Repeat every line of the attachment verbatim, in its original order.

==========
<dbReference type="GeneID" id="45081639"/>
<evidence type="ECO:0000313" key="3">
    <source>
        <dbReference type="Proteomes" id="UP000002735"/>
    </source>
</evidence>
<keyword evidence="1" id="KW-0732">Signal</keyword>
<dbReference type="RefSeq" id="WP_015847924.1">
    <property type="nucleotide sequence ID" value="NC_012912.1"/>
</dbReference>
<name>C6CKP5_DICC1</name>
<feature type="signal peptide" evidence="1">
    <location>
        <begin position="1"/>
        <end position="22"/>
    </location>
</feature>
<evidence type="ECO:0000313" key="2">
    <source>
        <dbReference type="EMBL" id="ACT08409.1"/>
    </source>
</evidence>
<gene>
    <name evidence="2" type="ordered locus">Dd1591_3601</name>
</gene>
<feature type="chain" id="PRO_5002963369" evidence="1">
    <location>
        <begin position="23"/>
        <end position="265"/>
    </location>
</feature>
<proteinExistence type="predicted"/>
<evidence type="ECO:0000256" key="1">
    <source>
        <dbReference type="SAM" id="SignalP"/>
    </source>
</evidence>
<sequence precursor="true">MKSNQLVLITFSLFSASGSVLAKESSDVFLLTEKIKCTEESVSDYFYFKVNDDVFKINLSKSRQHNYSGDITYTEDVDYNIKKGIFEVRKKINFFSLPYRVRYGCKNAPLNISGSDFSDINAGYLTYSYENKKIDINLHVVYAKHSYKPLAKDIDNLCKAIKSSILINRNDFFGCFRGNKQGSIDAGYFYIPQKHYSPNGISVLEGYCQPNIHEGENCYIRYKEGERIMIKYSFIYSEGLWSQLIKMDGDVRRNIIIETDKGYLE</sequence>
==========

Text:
<dbReference type="GeneID" id="45081639"/>
<evidence type="ECO:0000313" key="3">
    <source>
        <dbReference type="Proteomes" id="UP000002735"/>
    </source>
</evidence>
<keyword evidence="1" id="KW-0732">Signal</keyword>
<dbReference type="RefSeq" id="WP_015847924.1">
    <property type="nucleotide sequence ID" value="NC_012912.1"/>
</dbReference>
<name>C6CKP5_DICC1</name>
<feature type="signal peptide" evidence="1">
    <location>
        <begin position="1"/>
        <end position="22"/>
    </location>
</feature>
<evidence type="ECO:0000313" key="2">
    <source>
        <dbReference type="EMBL" id="ACT08409.1"/>
    </source>
</evidence>
<gene>
    <name evidence="2" type="ordered locus">Dd1591_3601</name>
</gene>
<feature type="chain" id="PRO_5002963369" evidence="1">
    <location>
        <begin position="23"/>
        <end position="265"/>
    </location>
</feature>
<proteinExistence type="predicted"/>
<evidence type="ECO:0000256" key="1">
    <source>
        <dbReference type="SAM" id="SignalP"/>
    </source>
</evidence>
<sequence precursor="true">MKSNQLVLITFSLFSASGSVLAKESSDVFLLTEKIKCTEESVSDYFYFKVNDDVFKINLSKSRQHNYSGDITYTEDVDYNIKKGIFEVRKKINFFSLPYRVRYGCKNAPLNISGSDFSDINAGYLTYSYENKKIDINLHVVYAKHSYKPLAKDIDNLCKAIKSSILINRNDFFGCFRGNKQGSIDAGYFYIPQKHYSPNGISVLEGYCQPNIHEGENCYIRYKEGERIMIKYSFIYSEGLWSQLIKMDGDVRRNIIIETDKGYLE</sequence>